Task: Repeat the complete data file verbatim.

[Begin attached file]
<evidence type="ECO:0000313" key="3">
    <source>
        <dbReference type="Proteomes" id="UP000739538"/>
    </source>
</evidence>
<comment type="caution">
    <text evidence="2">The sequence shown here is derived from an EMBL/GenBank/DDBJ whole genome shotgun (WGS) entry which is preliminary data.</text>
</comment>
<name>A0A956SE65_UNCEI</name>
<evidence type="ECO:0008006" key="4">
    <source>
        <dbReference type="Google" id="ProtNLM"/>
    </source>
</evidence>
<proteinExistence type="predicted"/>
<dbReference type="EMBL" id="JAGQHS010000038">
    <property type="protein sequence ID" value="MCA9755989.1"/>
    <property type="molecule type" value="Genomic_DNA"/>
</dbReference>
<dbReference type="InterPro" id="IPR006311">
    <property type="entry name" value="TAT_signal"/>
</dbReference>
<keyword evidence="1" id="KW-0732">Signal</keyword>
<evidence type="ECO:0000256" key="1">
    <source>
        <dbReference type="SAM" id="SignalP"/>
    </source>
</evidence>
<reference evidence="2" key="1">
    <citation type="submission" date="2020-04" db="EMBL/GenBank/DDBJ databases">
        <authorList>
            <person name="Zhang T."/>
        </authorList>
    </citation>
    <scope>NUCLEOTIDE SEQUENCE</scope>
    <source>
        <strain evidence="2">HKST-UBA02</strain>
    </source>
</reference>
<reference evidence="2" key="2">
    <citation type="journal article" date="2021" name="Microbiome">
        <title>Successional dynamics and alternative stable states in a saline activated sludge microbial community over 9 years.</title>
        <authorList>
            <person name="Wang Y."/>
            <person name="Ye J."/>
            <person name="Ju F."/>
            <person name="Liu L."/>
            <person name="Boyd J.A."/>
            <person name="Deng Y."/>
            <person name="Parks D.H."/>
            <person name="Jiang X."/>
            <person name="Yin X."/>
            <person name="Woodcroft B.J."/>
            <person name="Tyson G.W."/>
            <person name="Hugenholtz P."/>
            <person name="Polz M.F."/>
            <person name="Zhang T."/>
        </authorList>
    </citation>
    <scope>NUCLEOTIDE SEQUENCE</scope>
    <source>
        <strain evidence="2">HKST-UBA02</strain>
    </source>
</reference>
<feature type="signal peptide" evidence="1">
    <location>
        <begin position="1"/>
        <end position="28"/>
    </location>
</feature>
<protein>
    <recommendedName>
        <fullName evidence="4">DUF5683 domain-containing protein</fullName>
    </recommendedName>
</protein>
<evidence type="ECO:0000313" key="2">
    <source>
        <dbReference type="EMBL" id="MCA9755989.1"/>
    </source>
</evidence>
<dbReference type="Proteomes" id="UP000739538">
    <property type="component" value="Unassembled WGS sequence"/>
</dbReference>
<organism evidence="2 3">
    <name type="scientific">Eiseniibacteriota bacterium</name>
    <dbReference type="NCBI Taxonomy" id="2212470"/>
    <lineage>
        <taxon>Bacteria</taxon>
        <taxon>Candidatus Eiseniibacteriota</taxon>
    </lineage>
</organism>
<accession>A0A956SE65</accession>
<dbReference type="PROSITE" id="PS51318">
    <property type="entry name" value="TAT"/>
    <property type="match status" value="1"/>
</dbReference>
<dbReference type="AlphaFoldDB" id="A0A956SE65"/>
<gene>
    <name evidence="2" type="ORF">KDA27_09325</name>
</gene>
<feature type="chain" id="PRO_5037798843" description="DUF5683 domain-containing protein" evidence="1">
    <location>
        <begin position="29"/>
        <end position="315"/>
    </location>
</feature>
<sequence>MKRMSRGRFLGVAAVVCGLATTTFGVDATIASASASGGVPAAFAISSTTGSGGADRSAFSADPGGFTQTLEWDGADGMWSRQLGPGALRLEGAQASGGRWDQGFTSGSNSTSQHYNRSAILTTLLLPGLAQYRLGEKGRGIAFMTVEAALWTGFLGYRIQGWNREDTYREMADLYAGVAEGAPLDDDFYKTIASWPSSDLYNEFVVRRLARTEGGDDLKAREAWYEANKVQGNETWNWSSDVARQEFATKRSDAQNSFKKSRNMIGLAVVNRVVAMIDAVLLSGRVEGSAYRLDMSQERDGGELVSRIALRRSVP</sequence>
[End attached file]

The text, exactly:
<evidence type="ECO:0000313" key="3">
    <source>
        <dbReference type="Proteomes" id="UP000739538"/>
    </source>
</evidence>
<comment type="caution">
    <text evidence="2">The sequence shown here is derived from an EMBL/GenBank/DDBJ whole genome shotgun (WGS) entry which is preliminary data.</text>
</comment>
<name>A0A956SE65_UNCEI</name>
<evidence type="ECO:0008006" key="4">
    <source>
        <dbReference type="Google" id="ProtNLM"/>
    </source>
</evidence>
<proteinExistence type="predicted"/>
<dbReference type="EMBL" id="JAGQHS010000038">
    <property type="protein sequence ID" value="MCA9755989.1"/>
    <property type="molecule type" value="Genomic_DNA"/>
</dbReference>
<dbReference type="InterPro" id="IPR006311">
    <property type="entry name" value="TAT_signal"/>
</dbReference>
<keyword evidence="1" id="KW-0732">Signal</keyword>
<evidence type="ECO:0000256" key="1">
    <source>
        <dbReference type="SAM" id="SignalP"/>
    </source>
</evidence>
<reference evidence="2" key="1">
    <citation type="submission" date="2020-04" db="EMBL/GenBank/DDBJ databases">
        <authorList>
            <person name="Zhang T."/>
        </authorList>
    </citation>
    <scope>NUCLEOTIDE SEQUENCE</scope>
    <source>
        <strain evidence="2">HKST-UBA02</strain>
    </source>
</reference>
<reference evidence="2" key="2">
    <citation type="journal article" date="2021" name="Microbiome">
        <title>Successional dynamics and alternative stable states in a saline activated sludge microbial community over 9 years.</title>
        <authorList>
            <person name="Wang Y."/>
            <person name="Ye J."/>
            <person name="Ju F."/>
            <person name="Liu L."/>
            <person name="Boyd J.A."/>
            <person name="Deng Y."/>
            <person name="Parks D.H."/>
            <person name="Jiang X."/>
            <person name="Yin X."/>
            <person name="Woodcroft B.J."/>
            <person name="Tyson G.W."/>
            <person name="Hugenholtz P."/>
            <person name="Polz M.F."/>
            <person name="Zhang T."/>
        </authorList>
    </citation>
    <scope>NUCLEOTIDE SEQUENCE</scope>
    <source>
        <strain evidence="2">HKST-UBA02</strain>
    </source>
</reference>
<feature type="signal peptide" evidence="1">
    <location>
        <begin position="1"/>
        <end position="28"/>
    </location>
</feature>
<protein>
    <recommendedName>
        <fullName evidence="4">DUF5683 domain-containing protein</fullName>
    </recommendedName>
</protein>
<evidence type="ECO:0000313" key="2">
    <source>
        <dbReference type="EMBL" id="MCA9755989.1"/>
    </source>
</evidence>
<dbReference type="Proteomes" id="UP000739538">
    <property type="component" value="Unassembled WGS sequence"/>
</dbReference>
<organism evidence="2 3">
    <name type="scientific">Eiseniibacteriota bacterium</name>
    <dbReference type="NCBI Taxonomy" id="2212470"/>
    <lineage>
        <taxon>Bacteria</taxon>
        <taxon>Candidatus Eiseniibacteriota</taxon>
    </lineage>
</organism>
<accession>A0A956SE65</accession>
<dbReference type="PROSITE" id="PS51318">
    <property type="entry name" value="TAT"/>
    <property type="match status" value="1"/>
</dbReference>
<dbReference type="AlphaFoldDB" id="A0A956SE65"/>
<gene>
    <name evidence="2" type="ORF">KDA27_09325</name>
</gene>
<feature type="chain" id="PRO_5037798843" description="DUF5683 domain-containing protein" evidence="1">
    <location>
        <begin position="29"/>
        <end position="315"/>
    </location>
</feature>
<sequence>MKRMSRGRFLGVAAVVCGLATTTFGVDATIASASASGGVPAAFAISSTTGSGGADRSAFSADPGGFTQTLEWDGADGMWSRQLGPGALRLEGAQASGGRWDQGFTSGSNSTSQHYNRSAILTTLLLPGLAQYRLGEKGRGIAFMTVEAALWTGFLGYRIQGWNREDTYREMADLYAGVAEGAPLDDDFYKTIASWPSSDLYNEFVVRRLARTEGGDDLKAREAWYEANKVQGNETWNWSSDVARQEFATKRSDAQNSFKKSRNMIGLAVVNRVVAMIDAVLLSGRVEGSAYRLDMSQERDGGELVSRIALRRSVP</sequence>